Since the advent
of the steam engine so many years ago, there has been a very dangerous liaison with railway
crossings (and public streets). Those were in the days before today’s "automated crossing barrier
protection devices." The crossings on the busier railroads were often controled by a flagman whose
specific job was to stop road traffic (and the pedestrians) whenever trains approached. However, in
reality the flagman typically spent considerable time waiting between trains, so he (woman were not
often seen) needed a place to stay whilst waiting. This is the reason a crossing shanty was often
positioned close by the tracks so the flagman would be ready to jump into action whenever
This B438 model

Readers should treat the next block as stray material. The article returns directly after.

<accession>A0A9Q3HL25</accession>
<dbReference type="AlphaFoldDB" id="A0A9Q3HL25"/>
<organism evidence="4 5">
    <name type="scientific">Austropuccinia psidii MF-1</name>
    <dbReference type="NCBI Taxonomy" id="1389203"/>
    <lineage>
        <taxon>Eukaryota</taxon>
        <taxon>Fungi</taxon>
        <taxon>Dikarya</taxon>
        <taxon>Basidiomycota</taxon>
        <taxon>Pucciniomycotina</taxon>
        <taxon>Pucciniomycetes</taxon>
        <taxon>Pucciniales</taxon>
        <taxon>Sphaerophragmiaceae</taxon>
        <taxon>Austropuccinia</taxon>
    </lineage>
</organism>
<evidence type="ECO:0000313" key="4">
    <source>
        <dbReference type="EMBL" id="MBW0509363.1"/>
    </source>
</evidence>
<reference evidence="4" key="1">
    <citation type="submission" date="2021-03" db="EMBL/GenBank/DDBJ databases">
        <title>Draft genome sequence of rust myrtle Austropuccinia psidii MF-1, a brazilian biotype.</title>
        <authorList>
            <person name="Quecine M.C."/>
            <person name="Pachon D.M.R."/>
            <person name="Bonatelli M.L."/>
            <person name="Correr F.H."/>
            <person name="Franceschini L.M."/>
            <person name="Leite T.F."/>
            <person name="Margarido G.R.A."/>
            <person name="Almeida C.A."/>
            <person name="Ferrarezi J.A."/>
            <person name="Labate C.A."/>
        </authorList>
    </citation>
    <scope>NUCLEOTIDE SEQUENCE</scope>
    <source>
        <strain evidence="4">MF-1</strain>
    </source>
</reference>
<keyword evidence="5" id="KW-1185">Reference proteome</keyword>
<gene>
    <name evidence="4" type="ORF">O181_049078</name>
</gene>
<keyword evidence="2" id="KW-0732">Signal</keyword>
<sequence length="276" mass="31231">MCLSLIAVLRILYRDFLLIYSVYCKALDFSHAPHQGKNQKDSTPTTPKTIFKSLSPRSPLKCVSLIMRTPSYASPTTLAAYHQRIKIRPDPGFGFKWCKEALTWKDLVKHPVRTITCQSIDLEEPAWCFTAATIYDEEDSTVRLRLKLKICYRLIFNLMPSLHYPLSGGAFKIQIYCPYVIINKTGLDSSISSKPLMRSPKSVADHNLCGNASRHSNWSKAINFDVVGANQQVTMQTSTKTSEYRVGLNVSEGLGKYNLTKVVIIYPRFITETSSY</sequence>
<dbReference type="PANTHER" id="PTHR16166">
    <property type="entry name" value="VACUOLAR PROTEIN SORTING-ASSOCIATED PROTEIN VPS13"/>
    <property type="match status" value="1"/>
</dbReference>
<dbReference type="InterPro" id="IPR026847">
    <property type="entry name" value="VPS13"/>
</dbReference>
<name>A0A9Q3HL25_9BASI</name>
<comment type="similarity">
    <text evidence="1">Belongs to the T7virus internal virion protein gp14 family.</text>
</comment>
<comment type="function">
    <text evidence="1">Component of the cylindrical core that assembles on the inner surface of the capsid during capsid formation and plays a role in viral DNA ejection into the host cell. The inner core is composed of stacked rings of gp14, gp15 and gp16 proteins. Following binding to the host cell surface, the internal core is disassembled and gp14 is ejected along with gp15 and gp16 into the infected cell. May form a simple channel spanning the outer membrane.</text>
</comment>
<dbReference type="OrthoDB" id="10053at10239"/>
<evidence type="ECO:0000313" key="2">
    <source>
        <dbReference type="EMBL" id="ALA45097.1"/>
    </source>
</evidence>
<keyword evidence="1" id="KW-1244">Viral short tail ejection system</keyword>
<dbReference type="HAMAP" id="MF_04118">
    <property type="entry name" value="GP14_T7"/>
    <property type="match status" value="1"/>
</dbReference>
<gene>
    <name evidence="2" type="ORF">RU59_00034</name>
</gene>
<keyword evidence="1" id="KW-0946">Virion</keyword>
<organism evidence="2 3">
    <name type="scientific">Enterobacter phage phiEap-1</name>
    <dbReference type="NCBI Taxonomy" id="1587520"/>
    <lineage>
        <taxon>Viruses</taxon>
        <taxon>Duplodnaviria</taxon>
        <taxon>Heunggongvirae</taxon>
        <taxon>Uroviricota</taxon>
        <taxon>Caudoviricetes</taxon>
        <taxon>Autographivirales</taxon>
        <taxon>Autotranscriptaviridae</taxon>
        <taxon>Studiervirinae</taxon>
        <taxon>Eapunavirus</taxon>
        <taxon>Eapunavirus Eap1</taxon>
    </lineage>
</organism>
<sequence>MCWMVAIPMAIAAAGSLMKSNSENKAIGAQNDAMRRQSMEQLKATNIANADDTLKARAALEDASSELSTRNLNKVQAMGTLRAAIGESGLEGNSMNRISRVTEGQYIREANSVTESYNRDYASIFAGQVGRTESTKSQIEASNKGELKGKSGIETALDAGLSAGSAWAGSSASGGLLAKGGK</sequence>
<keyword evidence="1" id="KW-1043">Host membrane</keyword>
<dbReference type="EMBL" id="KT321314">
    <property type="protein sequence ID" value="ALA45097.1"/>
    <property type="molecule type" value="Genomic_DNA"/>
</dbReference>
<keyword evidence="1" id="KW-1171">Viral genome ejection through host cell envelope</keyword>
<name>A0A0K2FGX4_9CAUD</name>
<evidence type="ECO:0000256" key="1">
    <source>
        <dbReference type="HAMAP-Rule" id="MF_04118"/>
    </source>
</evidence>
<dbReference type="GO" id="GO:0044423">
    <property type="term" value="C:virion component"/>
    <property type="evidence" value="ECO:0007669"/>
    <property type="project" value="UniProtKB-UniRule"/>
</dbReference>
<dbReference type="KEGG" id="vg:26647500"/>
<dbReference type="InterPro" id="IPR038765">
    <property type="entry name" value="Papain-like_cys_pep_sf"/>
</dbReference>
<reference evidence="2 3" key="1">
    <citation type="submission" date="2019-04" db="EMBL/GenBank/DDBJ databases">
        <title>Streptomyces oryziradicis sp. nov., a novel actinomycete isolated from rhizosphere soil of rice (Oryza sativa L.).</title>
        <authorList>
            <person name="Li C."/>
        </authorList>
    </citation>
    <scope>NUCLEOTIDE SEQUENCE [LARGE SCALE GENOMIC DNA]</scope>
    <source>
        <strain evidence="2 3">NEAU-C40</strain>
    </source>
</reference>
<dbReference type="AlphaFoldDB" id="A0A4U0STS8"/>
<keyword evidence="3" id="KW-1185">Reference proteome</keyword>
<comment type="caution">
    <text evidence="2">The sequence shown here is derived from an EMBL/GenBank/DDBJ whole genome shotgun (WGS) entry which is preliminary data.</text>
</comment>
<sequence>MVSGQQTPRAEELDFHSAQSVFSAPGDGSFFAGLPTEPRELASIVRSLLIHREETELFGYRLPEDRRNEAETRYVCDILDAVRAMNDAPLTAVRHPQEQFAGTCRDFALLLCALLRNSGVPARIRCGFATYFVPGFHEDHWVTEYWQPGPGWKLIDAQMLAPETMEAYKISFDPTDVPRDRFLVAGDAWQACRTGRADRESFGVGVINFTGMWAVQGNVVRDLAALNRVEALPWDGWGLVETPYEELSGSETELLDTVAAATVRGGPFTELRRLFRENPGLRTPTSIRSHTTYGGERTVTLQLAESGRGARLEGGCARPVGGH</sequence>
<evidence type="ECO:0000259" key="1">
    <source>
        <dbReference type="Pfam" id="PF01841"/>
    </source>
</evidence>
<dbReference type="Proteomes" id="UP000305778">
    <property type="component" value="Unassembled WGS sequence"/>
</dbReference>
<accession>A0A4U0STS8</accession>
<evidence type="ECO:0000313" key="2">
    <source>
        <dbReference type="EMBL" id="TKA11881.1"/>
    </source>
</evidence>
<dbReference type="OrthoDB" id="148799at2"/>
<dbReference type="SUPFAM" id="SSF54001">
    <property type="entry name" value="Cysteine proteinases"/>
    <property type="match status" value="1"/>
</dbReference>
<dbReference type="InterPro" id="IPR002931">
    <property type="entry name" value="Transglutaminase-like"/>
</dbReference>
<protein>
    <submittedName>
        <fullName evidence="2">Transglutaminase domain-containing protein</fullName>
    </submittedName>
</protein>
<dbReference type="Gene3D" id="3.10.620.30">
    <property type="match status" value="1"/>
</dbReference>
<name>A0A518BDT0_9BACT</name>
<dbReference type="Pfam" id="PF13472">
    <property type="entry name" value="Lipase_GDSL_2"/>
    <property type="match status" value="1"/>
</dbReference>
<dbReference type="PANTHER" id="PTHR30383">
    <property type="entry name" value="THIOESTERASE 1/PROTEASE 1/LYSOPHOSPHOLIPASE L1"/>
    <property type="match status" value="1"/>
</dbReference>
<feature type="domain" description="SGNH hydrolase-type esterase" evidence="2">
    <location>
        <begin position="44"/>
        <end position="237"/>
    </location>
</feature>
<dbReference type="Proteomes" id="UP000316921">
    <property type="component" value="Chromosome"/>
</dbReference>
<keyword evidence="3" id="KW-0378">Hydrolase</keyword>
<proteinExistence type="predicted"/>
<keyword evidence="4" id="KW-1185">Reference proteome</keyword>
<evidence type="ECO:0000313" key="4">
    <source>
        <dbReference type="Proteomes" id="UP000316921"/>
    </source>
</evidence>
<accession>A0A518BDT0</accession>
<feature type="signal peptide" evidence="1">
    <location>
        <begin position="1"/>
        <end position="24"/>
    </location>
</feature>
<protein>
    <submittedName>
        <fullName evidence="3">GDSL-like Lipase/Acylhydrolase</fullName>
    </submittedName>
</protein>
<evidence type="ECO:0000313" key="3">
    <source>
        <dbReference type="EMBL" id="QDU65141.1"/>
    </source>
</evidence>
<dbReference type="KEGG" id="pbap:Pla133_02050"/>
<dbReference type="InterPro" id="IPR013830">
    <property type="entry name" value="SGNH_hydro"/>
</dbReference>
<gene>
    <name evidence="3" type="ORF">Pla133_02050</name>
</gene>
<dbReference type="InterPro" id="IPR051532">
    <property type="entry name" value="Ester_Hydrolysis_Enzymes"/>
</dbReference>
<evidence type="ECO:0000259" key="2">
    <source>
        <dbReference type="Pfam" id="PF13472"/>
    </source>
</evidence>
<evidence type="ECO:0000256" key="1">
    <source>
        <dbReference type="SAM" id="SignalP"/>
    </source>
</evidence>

is a scaled-down version of a traditional crossing shanty that would have been located alongside
many railroads in years gone by. The shanty is covered with some grime and would look in place
alongside the track on any model layout.
To build this
crossing shanty you begin by downloading the PDF plan which is a PDF file - so will open on a home
computer without problems.
After you print
out a copy (you can print several if you want), you glue the various parts on to some thin
cardstock eg. a cereal pack. Then cut out each part and glue the model together. The
crossing shanty model (B438) is already finely weathered, so you shouldn't need to do any
work to age the building - unless you want to. The crossing shanty (just like all these model
buildings) is available to you immediately via download (with at least 5
Click the order link above, and you will have your
kit (s) downloaded almost right away to your PC.